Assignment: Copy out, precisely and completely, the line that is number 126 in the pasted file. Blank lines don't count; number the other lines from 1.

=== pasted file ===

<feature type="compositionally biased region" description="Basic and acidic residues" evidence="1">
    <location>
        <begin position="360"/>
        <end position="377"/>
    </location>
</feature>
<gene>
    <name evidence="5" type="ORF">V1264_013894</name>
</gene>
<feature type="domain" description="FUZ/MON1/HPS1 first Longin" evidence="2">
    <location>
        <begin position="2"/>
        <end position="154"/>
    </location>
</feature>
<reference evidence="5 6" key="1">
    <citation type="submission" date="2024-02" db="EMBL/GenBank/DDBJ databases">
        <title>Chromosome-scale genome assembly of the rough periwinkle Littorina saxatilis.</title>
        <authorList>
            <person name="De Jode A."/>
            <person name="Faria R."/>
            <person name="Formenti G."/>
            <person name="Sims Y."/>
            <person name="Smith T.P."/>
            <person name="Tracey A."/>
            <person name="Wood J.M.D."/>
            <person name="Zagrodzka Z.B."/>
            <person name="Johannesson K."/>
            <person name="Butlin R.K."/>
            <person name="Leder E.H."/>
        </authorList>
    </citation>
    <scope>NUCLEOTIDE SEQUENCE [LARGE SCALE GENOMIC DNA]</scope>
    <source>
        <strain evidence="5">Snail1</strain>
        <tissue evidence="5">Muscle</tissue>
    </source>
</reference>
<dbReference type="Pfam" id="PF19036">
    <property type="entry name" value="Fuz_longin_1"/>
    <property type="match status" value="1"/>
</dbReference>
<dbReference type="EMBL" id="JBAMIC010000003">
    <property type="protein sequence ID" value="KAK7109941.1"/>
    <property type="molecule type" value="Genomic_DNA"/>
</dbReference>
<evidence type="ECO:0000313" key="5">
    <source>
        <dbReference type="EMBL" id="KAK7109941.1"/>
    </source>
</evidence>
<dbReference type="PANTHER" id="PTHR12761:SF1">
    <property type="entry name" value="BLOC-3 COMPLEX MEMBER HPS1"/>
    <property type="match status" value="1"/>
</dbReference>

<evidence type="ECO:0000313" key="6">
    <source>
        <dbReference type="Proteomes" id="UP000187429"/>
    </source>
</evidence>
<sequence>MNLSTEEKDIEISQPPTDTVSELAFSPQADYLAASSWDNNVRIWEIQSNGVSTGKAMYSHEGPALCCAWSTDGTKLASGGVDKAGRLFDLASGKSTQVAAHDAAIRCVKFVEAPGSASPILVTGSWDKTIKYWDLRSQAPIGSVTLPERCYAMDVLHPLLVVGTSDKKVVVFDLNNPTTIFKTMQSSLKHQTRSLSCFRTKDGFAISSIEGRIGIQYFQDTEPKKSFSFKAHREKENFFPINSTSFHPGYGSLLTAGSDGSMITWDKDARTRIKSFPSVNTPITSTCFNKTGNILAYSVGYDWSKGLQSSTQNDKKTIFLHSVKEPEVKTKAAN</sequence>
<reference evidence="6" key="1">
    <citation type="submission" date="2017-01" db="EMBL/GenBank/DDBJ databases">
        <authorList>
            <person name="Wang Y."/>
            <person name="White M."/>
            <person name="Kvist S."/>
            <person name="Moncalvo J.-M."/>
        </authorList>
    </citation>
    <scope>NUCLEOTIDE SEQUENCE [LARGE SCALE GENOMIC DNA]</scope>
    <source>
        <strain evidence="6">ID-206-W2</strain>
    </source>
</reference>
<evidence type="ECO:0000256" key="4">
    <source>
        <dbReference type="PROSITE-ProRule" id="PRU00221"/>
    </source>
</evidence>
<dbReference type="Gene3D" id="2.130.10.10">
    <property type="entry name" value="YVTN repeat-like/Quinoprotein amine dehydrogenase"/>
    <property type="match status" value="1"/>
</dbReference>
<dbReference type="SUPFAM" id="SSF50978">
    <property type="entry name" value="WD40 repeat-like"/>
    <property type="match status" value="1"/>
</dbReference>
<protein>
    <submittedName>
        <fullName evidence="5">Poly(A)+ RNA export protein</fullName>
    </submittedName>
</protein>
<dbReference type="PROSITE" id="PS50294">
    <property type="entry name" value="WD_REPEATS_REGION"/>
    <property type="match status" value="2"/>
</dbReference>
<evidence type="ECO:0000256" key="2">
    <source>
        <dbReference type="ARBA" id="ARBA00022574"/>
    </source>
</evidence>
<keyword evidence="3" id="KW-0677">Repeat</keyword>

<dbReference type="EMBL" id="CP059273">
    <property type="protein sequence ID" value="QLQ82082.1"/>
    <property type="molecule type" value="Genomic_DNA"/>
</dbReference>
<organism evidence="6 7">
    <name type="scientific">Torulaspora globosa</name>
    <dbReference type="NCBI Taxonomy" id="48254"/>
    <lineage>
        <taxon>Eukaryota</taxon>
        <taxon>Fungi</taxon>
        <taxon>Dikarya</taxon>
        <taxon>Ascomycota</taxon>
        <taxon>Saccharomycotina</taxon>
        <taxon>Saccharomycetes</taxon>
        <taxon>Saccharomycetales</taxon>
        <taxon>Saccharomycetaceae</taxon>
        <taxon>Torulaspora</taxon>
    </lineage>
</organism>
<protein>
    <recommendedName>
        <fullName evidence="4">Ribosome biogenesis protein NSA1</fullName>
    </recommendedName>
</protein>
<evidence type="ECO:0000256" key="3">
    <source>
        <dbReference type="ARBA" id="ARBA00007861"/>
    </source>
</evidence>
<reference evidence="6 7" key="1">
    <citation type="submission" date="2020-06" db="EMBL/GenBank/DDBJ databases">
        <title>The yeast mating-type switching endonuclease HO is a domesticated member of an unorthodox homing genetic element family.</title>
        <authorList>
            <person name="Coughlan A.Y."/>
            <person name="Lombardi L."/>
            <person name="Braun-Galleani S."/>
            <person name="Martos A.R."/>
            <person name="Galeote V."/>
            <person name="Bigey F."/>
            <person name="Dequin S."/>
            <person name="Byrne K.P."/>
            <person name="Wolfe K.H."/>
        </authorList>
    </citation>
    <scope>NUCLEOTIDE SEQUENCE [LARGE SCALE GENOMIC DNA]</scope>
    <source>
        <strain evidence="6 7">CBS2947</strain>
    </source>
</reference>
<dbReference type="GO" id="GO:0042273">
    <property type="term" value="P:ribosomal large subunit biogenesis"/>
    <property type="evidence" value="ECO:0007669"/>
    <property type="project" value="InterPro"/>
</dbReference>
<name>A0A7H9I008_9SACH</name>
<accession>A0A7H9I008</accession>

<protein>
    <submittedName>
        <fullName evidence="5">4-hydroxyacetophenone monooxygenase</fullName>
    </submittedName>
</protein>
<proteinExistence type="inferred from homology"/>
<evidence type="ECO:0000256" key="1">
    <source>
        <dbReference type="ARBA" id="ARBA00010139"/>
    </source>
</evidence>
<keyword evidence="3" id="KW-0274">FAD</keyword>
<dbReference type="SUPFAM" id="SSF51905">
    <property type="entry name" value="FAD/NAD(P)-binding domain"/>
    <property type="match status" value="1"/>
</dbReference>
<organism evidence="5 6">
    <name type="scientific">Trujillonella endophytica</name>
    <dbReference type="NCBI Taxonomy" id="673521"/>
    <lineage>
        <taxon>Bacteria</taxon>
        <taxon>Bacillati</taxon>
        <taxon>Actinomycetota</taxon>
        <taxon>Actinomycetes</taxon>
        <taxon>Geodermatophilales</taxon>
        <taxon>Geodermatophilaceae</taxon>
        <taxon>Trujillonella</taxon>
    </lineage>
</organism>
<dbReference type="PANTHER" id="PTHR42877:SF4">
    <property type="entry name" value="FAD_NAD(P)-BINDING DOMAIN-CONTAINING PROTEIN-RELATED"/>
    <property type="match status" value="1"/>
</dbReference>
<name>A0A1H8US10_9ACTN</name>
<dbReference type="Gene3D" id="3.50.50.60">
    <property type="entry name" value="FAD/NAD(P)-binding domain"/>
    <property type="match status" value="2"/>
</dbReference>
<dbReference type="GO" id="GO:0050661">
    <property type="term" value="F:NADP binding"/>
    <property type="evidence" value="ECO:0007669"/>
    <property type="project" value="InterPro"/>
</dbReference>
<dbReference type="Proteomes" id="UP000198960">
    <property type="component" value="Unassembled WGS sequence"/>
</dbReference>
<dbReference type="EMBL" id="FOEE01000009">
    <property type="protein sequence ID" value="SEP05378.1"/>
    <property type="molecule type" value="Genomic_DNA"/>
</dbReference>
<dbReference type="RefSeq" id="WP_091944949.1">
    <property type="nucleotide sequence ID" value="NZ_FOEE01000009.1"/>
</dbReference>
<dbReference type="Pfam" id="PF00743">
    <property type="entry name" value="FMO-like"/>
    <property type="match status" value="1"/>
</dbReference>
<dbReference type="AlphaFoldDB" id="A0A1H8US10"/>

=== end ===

    </recommendedName>